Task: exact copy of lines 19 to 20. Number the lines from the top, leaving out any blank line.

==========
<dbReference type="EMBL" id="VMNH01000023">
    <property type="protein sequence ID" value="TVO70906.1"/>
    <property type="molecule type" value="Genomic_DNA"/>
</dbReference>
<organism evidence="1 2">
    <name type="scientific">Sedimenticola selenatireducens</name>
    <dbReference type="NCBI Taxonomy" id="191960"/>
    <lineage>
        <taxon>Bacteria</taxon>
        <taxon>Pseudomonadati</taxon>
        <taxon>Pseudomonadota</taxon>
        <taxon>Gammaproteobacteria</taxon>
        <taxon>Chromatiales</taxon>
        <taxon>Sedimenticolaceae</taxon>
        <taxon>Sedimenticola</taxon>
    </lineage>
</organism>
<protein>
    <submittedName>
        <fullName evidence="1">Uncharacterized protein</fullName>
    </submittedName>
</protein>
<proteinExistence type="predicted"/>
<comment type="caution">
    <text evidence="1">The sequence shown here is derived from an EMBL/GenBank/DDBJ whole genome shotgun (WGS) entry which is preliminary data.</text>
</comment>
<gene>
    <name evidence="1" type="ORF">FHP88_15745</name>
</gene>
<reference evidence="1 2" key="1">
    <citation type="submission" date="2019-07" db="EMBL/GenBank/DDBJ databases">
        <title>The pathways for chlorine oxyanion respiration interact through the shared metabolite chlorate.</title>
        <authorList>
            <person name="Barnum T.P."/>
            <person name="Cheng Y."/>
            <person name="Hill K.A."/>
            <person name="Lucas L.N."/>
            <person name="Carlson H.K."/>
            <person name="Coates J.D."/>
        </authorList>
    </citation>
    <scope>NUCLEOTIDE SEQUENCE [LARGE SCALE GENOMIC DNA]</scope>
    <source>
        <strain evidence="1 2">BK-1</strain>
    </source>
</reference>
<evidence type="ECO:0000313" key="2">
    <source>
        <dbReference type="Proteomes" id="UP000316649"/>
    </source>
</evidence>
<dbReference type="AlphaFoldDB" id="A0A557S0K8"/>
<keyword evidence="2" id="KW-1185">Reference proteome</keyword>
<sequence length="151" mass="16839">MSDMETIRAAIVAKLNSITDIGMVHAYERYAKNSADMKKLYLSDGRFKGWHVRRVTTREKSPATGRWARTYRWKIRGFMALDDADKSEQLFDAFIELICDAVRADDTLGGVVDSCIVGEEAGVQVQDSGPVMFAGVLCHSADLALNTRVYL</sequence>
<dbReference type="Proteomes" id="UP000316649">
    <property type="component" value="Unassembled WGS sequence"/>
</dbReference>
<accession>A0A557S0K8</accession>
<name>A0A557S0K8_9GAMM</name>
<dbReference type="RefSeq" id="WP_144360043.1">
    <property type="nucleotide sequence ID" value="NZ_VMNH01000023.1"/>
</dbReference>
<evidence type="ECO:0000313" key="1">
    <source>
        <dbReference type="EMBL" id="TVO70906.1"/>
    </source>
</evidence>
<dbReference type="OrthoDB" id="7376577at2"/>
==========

    <submittedName>
        <fullName evidence="1">Uncharacterized protein</fullName>